Al Qaeda in its Own Words
Gilles Keppel and Jean-Pierre Milelli, editors; translated by Pascale Ghazaleh
Harvard University Press, 2008
27.95 US, 363 pages

Did Winston Churchill read Mein Kampf? Did Chiang Kai-shek read any of Mao’s works before fleeing to Tawain? Do Mao and Hitler share anything in common with Osama bin Laden?

This collection presents a rare glimpse into the thoughts of those allegedly inspiring attacks on our society and an opportunity to do our own personal human intelligence analysis.

The writings of al-Qaeda were selected and put into context by French academics. Though dismissed by some as a non-contributor in this so-called war, France has been at the forefront of fights fermented by similar ideas. Chad and RC South in Afghanistan, where some French Special Forces personnel suffered horrific deaths, provide evidence.

Each of the four al-Qaeda “gurus” is introduced by a French perspective. Context is vital as we discover wisps of the medieval world, with talk of martyrdom and religious indoctrination in the ether of the Internet.

The importance of written text – words – is explained in the introduction. The nature of al-Qaeda is to be understood through “comprehension” of internal, or not so internal documents, not spectacle. Spectacle is an instrument in the campaign against the West. The written works or spoken “words” seek “mobilization of militants” through “decentralized recruitment.”

If there is a messianic dimension to al-Qaeda, and bin Laden in particular, then the words of the prophets need interpreters in the manner of the words of the Old and New Testaments. Indeed, al-Qaeda can mean “the rule” in Arabic; it can also mean “database or reservoir” of information.

Bin Laden, with his command of English, is perhaps the most accessible without filters and the most interesting study in the book. Certainly Omar Saghi, a scholar whose interests include Saudi Arabia and contemporary Arab literature, in his introduction, flags some interesting dimensions of bin Laden’s contribution to al-Qaeda doctrine. The struggle is for political space and the battle is fought in media space. Thus, targets are selected “to emphasize an image.”

More ominously, Saghi suggests that al-Qaeda wishes to remain forever in conflict. These shades of perpetual war found in Orwell’s 1984 would suggest that negotiation is not really an option, at least for bin Laden’s al-Qaeda. On the other hand, the Taliban did form a government and now seem to seek power.

There are other important distinctions between the Taliban and al-Qaeda. Bin Laden apparently avoids takfir, a term associated with the Taliban for pronouncing the apostasy of worldly behaviour. And bin Laden’s concept of “miracle elites” might not sit well with Pathan tribal society.

Interestingly, bin Laden’s Tactical Recommendations resemble writings found in Selected Military Writings of Mao Tse-Tung, and Second Letter to the Muslims of Iraq could almost be one of the titles of a Christian epistle.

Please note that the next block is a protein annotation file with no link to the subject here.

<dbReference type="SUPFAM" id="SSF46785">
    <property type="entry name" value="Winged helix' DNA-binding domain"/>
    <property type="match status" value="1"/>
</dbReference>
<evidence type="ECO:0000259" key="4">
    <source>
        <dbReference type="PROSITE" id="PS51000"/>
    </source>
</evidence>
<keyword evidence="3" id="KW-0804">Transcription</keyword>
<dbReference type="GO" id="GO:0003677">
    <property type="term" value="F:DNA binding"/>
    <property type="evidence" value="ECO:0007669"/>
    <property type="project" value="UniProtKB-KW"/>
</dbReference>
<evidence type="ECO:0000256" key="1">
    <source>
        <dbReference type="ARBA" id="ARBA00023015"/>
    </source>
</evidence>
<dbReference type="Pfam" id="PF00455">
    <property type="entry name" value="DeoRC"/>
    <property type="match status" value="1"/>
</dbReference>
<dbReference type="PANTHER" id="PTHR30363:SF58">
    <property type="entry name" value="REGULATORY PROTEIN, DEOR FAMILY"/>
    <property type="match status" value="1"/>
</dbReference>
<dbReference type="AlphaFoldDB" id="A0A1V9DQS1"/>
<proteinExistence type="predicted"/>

Abdallah Azzam, the second prophet covered in this collection, was assassinated in November 1989 by a car bomb in Peshwar. Labeled the “Herald of the Afghan Jihad,” he is credited with moving the Afghan fight against the Soviets from a regional to global scale, and his theories on global jihad remain part of his legacy.

In excerpts from Azzam’s Morals and Jurisprudence of Jihad, I found an interpretation on the Islamic funeral rites for suicide bombers and the innocent Islamic victims of their attacks. What is not clear is whether the innocent victims of Coalition attacks on suspected terrorists hideouts fall under the category of “martyrs.”

The third prophet, Ayman al-Zawahari, an Eygptian whose personal path was apparently influenced by imprisonment after Sadat’s assassination, emerged from jail opposed to any attempts by the Egyptian Muslim Brotherhood to reconcile, through non-violent means, with more secular Muslim regimes. This is reflected in Zawahiri’s work of the 1990s, Bitter Harvest, excerpts of which are found in this volume. A more widely known work, Knights under the Prophet’s Banner, appeared after 9/11.

Zawahiri’s role in al-Qaeda is marked by disagreement with Azzam, a split with bin Laden and a difference with the Iraqi battlefield leader, Abu Musab al-Zarqawi.

Zarqawi, with his anti-Shiite views, is a proponent on an eternal jihad on the international stage as well as a Sunni-Shiite civil war in the Muslim world. If his view is more restricted, so too are his words in this book. Only a letter to bin Laden and Zawahiri is included.

Like the Bible, these epistles of al-Qaeda are not easy reading. However, this combination of excerpts and expert assessment gives readers the opportunity to do something that followers of bin Laden, Azzam, Zawahiri and Zarqawi will probably never do – consider the guidance contained in their opposition’s doctrine.

Reviewed by Roy Thomas, MSC, CD, MA (RMC). Six of his seven deployments to UN mission areas involved Muslim adherents as one of the belligerent parties.